Courting Injustice: Why are so many local court cases being dismissed?
Since October, more than 1,700 court cases have been dismissed in Riverside County. These dismissals include cases involving child sexual assault, attempted murder, DUIs, and domestic violence.
This is due to a backlog caused by the pandemic. Riverside Superior Court officials cited a lack of available judicial resources and courtroom space as they reinstated defendants' constitutional rights to receive a speedy trial.
News Channel 3's Angela Chen discovered that the Coachella Valley saw a disproportionately high number of cases dismissed.
Of the 1,769 cases dismissed in Riverside County, nearly 70 percent were from the Larson Justice Center in Indio, according to the Riverside County District Attorney's Office.
By the numbers, that means you are less likely to get justice for a crime here in the Coachella Valley. So why is it that the Coachella Valley makes up 15 percent of Riverside County but made up about 70 percent of the cases dismissed?
"It's the mindset, the attitude of the bench specifically that works in the Larson Justice Center that is more willing to dismiss cases than some of their colleagues across the rest of the county," said Riverside County District Attorney Mike Hestrin.
The judges of Riverside Superior Court refused to give New Channel 3 an interview but offered comments in email through spokesperson Marita Ford in response to questions about Coachella Valley’s unusually high dismissals. In part, the response addressed the valley's dismissals by claiming the "high proportion" of out-of-custody misdemeanor cases in the desert area “have the lowest priority under the law” for courtroom assignments.
The court also said Riverside County has not had enough judges for decades to keep up with the growing population. They blame the state, saying the county is 22 judge position allocations short of the number needed to handle the county's caseload.
Though all counties across California had backlog issues, dismissals only happened here in Riverside County. On October 7 of last year, with Covid-19 receding, Riverside Superior Court judges said Sixth Amendment speedy trial rights now applied.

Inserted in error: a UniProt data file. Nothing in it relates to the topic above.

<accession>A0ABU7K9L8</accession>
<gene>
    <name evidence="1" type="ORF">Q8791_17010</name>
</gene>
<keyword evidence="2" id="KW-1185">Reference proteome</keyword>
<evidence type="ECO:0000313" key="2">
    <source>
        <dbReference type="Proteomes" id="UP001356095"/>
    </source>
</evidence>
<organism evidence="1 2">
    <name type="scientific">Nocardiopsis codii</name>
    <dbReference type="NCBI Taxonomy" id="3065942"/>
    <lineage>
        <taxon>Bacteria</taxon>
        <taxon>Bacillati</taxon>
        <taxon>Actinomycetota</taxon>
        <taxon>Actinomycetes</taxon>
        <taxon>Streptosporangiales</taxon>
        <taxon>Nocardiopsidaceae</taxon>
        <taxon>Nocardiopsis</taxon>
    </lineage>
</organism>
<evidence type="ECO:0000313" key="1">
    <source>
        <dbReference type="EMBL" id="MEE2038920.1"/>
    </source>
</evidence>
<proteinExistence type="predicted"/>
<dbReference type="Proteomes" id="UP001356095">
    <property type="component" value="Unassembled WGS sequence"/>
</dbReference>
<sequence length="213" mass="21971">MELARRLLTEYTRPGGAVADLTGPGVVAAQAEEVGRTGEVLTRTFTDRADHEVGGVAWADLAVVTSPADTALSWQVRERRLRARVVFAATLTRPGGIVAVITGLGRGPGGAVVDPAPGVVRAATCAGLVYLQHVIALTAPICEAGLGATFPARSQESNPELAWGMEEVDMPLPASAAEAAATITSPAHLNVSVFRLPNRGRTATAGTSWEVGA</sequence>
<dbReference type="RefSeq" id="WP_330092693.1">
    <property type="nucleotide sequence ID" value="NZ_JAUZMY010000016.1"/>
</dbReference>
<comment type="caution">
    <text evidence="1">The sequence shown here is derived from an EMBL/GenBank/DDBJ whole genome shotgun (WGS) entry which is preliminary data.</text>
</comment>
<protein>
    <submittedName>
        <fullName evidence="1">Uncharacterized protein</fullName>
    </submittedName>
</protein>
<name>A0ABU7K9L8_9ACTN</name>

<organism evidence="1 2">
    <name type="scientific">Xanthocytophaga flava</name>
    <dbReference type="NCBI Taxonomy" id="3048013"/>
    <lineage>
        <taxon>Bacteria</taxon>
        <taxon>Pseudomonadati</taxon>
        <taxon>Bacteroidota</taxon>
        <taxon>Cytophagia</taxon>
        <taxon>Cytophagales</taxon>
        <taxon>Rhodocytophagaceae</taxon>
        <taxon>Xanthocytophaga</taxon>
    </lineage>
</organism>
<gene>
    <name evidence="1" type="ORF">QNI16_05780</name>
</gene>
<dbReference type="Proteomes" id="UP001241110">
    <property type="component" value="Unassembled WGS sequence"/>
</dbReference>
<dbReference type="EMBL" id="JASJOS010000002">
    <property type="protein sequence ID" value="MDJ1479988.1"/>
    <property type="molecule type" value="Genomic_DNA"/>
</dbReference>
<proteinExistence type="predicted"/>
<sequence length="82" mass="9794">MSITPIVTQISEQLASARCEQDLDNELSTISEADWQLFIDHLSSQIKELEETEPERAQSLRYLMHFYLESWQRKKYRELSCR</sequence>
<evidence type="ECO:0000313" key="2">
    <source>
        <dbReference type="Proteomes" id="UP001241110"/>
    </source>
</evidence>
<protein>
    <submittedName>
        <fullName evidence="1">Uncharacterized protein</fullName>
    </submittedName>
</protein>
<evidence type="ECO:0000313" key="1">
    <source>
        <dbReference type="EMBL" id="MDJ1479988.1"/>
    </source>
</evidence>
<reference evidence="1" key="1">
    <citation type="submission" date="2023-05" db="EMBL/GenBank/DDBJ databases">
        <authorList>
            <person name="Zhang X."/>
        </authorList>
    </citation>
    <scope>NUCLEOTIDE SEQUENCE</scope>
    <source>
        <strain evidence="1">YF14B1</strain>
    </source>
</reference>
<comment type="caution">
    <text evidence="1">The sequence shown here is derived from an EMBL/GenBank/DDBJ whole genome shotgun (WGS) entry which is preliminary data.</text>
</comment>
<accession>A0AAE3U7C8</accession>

A speedy trial requires legal time limits for completing various stages of a case.
The presiding judge at the time, the Honorable John Monterosso, wrote in a press release that a judge shortage was "not good cause to continue a criminal case" beyond the statutory deadline -- which means defendants who had their trial delayed because of Covid got their cases dismissed.
"The judges unnecessarily and carelessly began to submit a policy of mass dismissals and it's led to people not finding justice," Hestrin said.
As of March 2023, nearly 1,800 cases have been dismissed in Riverside County.
"We have to be very clear with the public, those misdemeanors are gone. They cannot be refiled. There would have to be a change in the law, in the Constitution, perhaps an amendment to the Constitution. I think these cases are gone forever," Hestrin said.
In a press release, the judges of Riverside Superior Court also lay part of the blame with the DA's office, saying the court system depends on most cases settling prior to trial and that when the actions of the district attorney and defense "do not function to maintain the necessary level of case resolution pre- trial, no court will be able to manage the total number of trials before it..."
But Hestrin says defendants now know about the dismissals and are willing to take their chances by not settling.
"I call it the dismissal lottery. So defendants come into the system now. They hear the courts are doling out dismissals, high number of cases. I'm going to take my chances. I don't want to plead guilty even though I know maybe I know I did it," Hestrin said.
And these dismissals could keep happening because Riverside County is still backed up with hundreds of cases, according to the DA.
Riverside Superior Court says it's doing what it can like mandatory settlement programs, using retired judges, and redesignating some departments to hear criminal trials.
But for many, it's too little, too late.
There is now a new presiding judge, the Honorable Judith Clark, and the DA's office says under her leadership, they are already seeing more proactive initiative from the courts to address the backlog.